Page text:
The defense chiefly relied upon, was a claim of release because of an extension of the time of payment granted to the signer of the note without the knowledge or consent of the guarantors. The plaintiff assigned the notes and mortgage to Alexander Blanchard of Minneapolis, Minn., January 2, 1915. After the note became due, and on October 14, 1919, Griffith, president of the plaintiff bank, wrote a letter to Peters, as president of the Mohall State Bank inclosing an extension agreement of this note and mortgage, and five interest coupons to be executed by Dalton, the maker of the note. The letter stated that "on return of the papers properly signed and a draft for $120 our commission, the loan will be extended for five years." Dalton signed the extension agreement, and the five coupon notes. The extension agreement recited that it was made October 14, 1919, between Alexander Blanchard and John W. Dalton, that Blanchard was the owner and holder of the note assigned to him, and that the mortgage was assigned to Blanchard on January 2, 1915. It then recited that "whereas, at the special instance and request of the said John W. Dalton, single, the said Alexander Blanchard has extended the time and payment of the said note and mortgage from October 1, 1919, to October 1, 1924," in consideration of the extension, Dalton agreed to pay the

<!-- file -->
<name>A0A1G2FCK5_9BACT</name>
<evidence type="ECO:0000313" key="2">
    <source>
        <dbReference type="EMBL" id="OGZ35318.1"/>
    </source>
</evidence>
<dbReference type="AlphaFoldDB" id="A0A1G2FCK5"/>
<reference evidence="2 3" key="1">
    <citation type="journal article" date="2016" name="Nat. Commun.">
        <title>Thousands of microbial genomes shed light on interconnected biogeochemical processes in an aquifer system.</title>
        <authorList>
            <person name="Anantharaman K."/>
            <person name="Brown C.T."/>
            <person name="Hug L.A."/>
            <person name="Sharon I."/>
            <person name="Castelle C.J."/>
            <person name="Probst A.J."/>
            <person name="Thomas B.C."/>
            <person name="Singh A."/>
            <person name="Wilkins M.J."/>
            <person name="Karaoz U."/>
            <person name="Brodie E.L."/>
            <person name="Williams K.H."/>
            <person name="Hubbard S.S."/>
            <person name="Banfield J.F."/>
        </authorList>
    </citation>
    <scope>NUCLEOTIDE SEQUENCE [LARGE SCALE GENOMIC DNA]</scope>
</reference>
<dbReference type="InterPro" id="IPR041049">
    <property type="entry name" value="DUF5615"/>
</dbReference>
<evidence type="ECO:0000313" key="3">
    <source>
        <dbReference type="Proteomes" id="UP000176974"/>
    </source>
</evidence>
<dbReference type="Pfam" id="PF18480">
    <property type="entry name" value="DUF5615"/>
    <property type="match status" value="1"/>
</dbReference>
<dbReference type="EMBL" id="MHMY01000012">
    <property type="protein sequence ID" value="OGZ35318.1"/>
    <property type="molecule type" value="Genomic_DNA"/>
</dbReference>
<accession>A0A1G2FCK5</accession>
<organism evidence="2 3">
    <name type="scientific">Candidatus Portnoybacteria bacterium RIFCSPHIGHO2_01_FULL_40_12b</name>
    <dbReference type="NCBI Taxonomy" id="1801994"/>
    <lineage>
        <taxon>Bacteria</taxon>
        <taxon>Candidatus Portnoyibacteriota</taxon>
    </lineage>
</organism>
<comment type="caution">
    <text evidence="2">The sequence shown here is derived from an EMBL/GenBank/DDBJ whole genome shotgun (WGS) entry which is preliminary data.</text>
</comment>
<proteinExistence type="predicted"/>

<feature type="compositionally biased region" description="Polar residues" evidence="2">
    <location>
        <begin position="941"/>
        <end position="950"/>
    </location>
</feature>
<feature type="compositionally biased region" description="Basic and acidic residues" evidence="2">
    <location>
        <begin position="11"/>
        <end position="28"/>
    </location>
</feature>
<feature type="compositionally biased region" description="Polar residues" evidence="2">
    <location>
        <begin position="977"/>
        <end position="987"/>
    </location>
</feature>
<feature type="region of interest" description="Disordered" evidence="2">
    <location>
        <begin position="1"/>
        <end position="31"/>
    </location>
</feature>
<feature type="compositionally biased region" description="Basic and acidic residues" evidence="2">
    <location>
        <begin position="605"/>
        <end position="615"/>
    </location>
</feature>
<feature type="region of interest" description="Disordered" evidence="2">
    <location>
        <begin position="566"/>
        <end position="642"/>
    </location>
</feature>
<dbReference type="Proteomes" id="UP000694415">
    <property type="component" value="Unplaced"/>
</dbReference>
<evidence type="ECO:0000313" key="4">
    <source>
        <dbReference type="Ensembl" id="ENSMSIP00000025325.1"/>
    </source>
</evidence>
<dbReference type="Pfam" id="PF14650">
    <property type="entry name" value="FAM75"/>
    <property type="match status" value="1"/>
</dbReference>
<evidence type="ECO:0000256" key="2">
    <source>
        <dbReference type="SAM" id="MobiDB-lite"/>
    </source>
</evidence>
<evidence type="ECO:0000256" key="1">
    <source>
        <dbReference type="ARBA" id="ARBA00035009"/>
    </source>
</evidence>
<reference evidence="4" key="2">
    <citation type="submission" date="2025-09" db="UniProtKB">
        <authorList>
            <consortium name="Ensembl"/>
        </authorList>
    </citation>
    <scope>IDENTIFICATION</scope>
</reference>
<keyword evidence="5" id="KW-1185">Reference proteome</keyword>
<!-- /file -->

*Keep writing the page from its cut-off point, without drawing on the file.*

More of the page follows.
The main question in the case is the direction of a verdict against the plaintiff. The plaintiff claims as the original party to whom the general guaranty was made available, and as an assignee of Blanchard by virtue of the ownership of the note and mortgage. It concedes that the guarantors were released from their obligation if Blanchard made an agreement with Dalton to extend the time of payment, but it claims that no agreement for extension was made, because Blanchard did not sign the agreement and the agreement did not recite a consideration. The agreement sufficiently shows a consideration by way of mutual promises of the parties (13 Corp. Jur. 327), in that, in return for the extension of time granted by Blanchard to Dalton, Dalton agreed to pay interest on the principal of the note to Blanchard for five years, and not to require the holder to accept payment sooner. The fact that Blanchard did not sign the extension agreement does not demonstrate that he was not bound by its terms. A contract may be made by accepting a writing containing the terms of the proposed contract, although the one accepting it does not sign it. Familiar instances of such contracts are policies of insurance, deeds, railway tickets, receipts containing contractual terms. The intention of one receiving a written instrument to be bound by its terms as the contract may be shown by his receiving and retaining the writing and by his acting upon it as a valid contract. Sellers v. Greer, 172 Ill. 549, 50 N. E. 246, 40 L. R. A. 589; Dows v. Morse, 62 Iowa, 231, 17 N. W. 495; Reed v. Coughran, 21 S. D. 257, 111 N. W. 559; Parker v. Carter, 91 Ark. 162, 120 S. W. 836, 134 Am. St. Rep. 60; Midland Ry. Co. v. Fisher, 125 Ind. 19, 24 N. E. 756, 8 L. R. A. 604, 21 Am. St. Rep. 189; Bowen v. Chenoa-Hignite Coal Co., 168 Ky. 588, 182 S. W. 635; Jordan Mining Co. v. Société des Mines, 164 U.S. 261, 17 S.Ct. 113, 41 L. Ed. 427; 1 Page on Contracts, §§ 188, 1175; 13 Corp. Jur. 277.